Monday, August 1, 2011
The Glickman Effect
The Glickman Effect
Giant tortoises live for one hundred plus years, Red Wood Trees live hundreds of years, Cypress Trees the same. Ah, but nothing lives on like a public servant, especially the type found in the Washington D.C. environment.
Take Mr. Dan Glickman for instance. Don't know ole Dan? Well he was a lawyer from Kansas City. Dan started his career as a school board member, finally climbed his way to the US House of Representatives for sixteen years. The voters sobered up in 1995 or so and voted his ass out of office. Did ole Dan join the unemployment line like a good boy? No, next we see him raising his hand swearing to be a good Secretary of Agriculture. Dan hid there until 2001 when a new crowd of insiders took over. His replacement was another empty suit who had to have a job and had the connections to get one.
His replacement is replaced by another empty suit with a different accent but the same desire to avoid going home to get a real job. Just as a infinite number of monkeys typing on an infinite number of typewriters will eventually produce the works of Shakespeare sooner or later, it is just possible that some one who knows something about Agriculture will be named to the post of Secretary of Agriculture. But don't count on it.
Government, Federal Government is now a birth right, a cozy insiders club with great benefits, insulated from the real world. Once you gain a chair, you can keep it for life, keep it warm for you son or daughter, niece or nephew. Ask Chris Dodd, any of the Kennedy's, the House and Senate are over run with members who "remember playing in the halls as a boy". Once elected, your worries are over. Suckling at the breast of the lobbyist, PAC's or National Party you really don't need those "little people" back home, only every two or six years to rubber stamp your return to Washington. If tragedy should befall you, there will always be a government post to fill while building a Rollodex for the partnership in a lobbyist firm.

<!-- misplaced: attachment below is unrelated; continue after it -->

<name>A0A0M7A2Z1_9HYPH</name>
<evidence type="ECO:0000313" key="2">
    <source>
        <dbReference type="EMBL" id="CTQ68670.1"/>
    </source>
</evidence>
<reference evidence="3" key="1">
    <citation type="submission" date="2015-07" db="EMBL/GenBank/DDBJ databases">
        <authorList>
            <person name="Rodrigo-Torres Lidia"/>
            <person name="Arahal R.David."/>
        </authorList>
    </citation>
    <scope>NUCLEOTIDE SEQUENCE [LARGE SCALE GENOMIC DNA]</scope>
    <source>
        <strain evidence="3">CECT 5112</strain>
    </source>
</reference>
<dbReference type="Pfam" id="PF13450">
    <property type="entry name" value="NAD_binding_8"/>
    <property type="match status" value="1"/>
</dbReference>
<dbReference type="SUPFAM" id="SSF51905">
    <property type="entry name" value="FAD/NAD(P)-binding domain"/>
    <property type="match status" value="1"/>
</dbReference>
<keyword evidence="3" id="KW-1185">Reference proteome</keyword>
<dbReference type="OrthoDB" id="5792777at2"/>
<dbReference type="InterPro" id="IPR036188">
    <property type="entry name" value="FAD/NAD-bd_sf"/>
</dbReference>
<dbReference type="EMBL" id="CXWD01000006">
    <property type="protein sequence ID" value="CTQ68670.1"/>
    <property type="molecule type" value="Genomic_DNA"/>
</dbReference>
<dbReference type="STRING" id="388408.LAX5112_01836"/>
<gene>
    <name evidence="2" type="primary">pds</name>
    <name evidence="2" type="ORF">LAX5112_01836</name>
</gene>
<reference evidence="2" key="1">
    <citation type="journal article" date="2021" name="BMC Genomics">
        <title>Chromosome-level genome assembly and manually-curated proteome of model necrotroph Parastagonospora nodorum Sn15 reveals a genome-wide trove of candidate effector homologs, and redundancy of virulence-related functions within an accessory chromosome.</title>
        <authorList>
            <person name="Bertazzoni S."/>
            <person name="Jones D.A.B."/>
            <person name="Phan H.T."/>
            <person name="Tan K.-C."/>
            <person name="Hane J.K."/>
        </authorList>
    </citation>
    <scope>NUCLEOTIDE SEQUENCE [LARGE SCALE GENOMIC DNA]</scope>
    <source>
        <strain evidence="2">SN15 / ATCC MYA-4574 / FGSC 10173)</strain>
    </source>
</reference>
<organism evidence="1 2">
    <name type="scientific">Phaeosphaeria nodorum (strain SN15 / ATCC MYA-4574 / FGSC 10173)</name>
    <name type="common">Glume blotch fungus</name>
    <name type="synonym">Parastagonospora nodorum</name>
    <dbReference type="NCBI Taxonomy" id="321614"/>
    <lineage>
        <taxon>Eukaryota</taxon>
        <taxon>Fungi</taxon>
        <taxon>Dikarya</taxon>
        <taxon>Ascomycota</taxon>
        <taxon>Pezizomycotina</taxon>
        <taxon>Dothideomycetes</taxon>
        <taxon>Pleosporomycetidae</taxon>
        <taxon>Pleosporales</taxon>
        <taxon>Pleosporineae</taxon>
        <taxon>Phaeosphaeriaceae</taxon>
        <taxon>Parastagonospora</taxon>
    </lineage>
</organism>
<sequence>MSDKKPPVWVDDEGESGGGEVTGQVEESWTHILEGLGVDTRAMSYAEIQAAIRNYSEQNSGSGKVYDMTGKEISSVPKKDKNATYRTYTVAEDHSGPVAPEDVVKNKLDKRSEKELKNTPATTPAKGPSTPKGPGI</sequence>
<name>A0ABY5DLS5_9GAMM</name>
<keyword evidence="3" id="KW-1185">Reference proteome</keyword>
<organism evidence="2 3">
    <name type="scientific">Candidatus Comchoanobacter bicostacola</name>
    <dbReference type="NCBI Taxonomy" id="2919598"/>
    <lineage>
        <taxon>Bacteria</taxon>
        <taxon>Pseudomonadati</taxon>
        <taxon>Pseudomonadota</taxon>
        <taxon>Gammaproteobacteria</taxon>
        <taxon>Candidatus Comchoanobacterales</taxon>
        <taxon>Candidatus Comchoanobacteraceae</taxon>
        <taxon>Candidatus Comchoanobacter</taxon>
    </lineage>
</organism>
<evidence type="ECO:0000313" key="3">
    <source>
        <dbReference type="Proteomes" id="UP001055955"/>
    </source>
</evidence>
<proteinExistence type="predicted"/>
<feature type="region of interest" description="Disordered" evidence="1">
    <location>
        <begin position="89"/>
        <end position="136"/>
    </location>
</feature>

I'm not picking on the "Esteemed Mr. Glickman from the great state of Kansas", he is one example of the tenacity with which the rulers cling to power. Life among the masses is a terrible nightmare.
Thus we have groomed a ruling class, the cards are stacked against the outsider unseating an incumbent so they serve on. Robert Byrd had to be pried from his wheelchair before he would give up his position. Still, in retirement, they do not go away, instead they move into other positions of power and act behind the scenes.
One happy note, if you have a neighbor that you wish you would never see again...just help elect him or her to Congress!